Any Western policymaker working in the field of national security over the past decade has had to grapple with the same disheartening reality: the structures and processes that governments created decades ago to analyze threats and coordinate policy responses are ill-equipped to cope with today’s fast changing geostrategic landscape. These days governments must play what international relations scholar Joe Nye calls “three-dimensional chess,” requiring policymakers to address military, economic, and transnational challenges simultaneously. Whether it is Chinese anti-access/area-denial strategies and capabilities in the South China Sea or the Russian use of energy and cyber-attacks as instruments of coercion, asymmetric warfare is presenting unique challenges not only to national security professionals but also to government ministries, which were designed for a different era.
National governments have responded to these changes by developing new strategies, policies, and tools. The homepages of Western foreign offices and ministries of defense are awash in white papers and national security strategies that outline how the world of foreign policy is evolving and why a pan-governmental approach that draws from the respective strengths of multiple government agencies is needed. Less has been done, however, in regards to statecraft. National security professionals know full well that even the best, most innovative strategies and policies will fail if they aren’t accompanied by a process that enables them to be realized. Yet statecraft—the machinery that ensures that national governments can efficiently and effectively execute policy—rarely garners as much attention.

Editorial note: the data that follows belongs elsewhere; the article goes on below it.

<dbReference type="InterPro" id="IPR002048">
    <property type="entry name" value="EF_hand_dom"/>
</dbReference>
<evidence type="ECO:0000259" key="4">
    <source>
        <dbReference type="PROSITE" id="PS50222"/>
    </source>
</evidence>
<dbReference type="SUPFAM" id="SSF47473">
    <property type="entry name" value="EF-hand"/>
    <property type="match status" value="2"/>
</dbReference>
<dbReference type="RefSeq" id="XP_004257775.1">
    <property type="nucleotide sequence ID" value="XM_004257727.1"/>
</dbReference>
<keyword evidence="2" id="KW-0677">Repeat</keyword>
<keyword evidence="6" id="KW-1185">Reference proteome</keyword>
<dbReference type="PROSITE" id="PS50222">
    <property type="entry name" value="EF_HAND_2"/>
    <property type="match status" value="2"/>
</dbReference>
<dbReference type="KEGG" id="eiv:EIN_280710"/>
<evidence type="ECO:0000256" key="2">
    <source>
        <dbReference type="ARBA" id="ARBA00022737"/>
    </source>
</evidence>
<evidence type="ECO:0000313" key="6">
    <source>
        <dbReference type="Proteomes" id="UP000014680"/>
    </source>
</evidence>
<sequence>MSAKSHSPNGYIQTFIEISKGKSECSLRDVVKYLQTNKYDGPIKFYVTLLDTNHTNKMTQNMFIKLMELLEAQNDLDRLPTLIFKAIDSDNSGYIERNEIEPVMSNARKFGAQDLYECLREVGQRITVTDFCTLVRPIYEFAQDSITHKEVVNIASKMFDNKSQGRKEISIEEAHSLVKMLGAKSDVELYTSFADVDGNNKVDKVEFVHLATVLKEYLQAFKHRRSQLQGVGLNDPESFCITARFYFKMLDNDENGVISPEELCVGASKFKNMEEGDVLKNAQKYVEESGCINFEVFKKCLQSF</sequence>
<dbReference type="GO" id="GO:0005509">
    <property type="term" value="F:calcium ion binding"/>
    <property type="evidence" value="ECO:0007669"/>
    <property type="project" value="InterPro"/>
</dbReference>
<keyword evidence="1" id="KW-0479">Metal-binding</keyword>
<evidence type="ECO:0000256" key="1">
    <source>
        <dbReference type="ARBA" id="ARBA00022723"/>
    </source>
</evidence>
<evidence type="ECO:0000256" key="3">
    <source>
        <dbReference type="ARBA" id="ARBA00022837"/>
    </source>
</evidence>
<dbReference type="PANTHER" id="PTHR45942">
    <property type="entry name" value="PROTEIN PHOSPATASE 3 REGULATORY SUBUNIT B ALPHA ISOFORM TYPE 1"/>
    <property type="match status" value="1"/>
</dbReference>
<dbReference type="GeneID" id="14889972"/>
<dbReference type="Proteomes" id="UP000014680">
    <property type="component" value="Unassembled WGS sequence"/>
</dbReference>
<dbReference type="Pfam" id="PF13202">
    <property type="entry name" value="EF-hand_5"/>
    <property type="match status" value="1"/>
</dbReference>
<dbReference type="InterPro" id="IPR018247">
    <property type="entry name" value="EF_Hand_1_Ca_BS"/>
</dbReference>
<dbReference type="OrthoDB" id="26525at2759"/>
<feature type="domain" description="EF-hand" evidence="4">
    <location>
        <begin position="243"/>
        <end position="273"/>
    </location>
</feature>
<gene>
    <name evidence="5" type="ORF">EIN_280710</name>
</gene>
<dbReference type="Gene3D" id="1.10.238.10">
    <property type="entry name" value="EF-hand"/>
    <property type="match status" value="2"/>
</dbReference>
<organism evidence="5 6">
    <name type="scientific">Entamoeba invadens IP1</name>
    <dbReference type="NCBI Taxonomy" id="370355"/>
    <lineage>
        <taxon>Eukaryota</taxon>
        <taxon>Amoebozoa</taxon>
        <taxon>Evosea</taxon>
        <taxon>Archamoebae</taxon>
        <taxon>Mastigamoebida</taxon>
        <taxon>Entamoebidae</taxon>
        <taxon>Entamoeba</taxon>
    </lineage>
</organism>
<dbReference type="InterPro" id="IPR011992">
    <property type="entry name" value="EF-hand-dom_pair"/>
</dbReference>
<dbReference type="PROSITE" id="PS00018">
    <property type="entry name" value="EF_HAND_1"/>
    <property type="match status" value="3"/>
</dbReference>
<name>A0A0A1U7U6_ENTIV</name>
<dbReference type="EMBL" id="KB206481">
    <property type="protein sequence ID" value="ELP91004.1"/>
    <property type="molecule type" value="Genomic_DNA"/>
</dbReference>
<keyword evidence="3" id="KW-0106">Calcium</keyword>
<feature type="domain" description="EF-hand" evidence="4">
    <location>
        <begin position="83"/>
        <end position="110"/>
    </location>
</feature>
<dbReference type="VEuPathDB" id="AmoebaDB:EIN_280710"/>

Read the full article in Berlin Policy Journal.
More from CNAS
PodcastPopulist Politics and the COVID-19 Pandemic with Daphne Halikiopoulou and Paul Taggart
Daphne Halikiopoulou and Paul Taggart join Andrea Kendall-Taylor and Carisa Nietsche to discuss the populist response to the crisis and what type of political blowback we can ...
By Andrea Kendall-Taylor, Carisa Nietsche, Daphne Halikiopoulou & Paul Taggart
CommentaryHow China Is Exploiting the Pandemic to Export Authoritarianism
The Chinese Communist Party is now undertaking its most audacious effort yet at shaping international perceptions....
By David Shullman
PodcastChina, Europe, and COVID-19 with CNAS’s Ashley Feng and Kristine Lee
Ashley Feng and Kristine Lee join Andrea Kendall-Taylor and Jim Townsend to explain China’s response to COVID-19 on the latest episode of Brussels Sprouts. Feng is a Research ...
By Andrea Kendall-Taylor, Jim Townsend, Kristine Lee & Ashley Feng
PodcastMacron and France's National Security Policy with Benjamin Haddad and Alice Pannier
Benjamin Haddad and Alice Pannier join Andrea Kendall-Taylor and Jim Townsend on the latest episode of Brussels Sprouts to discuss France’s foreign policy and Emmanuel Macron’...
By Andrea Kendall-Taylor, Jim Townsend, Dr. Alice Pannier & Benjamin Haddad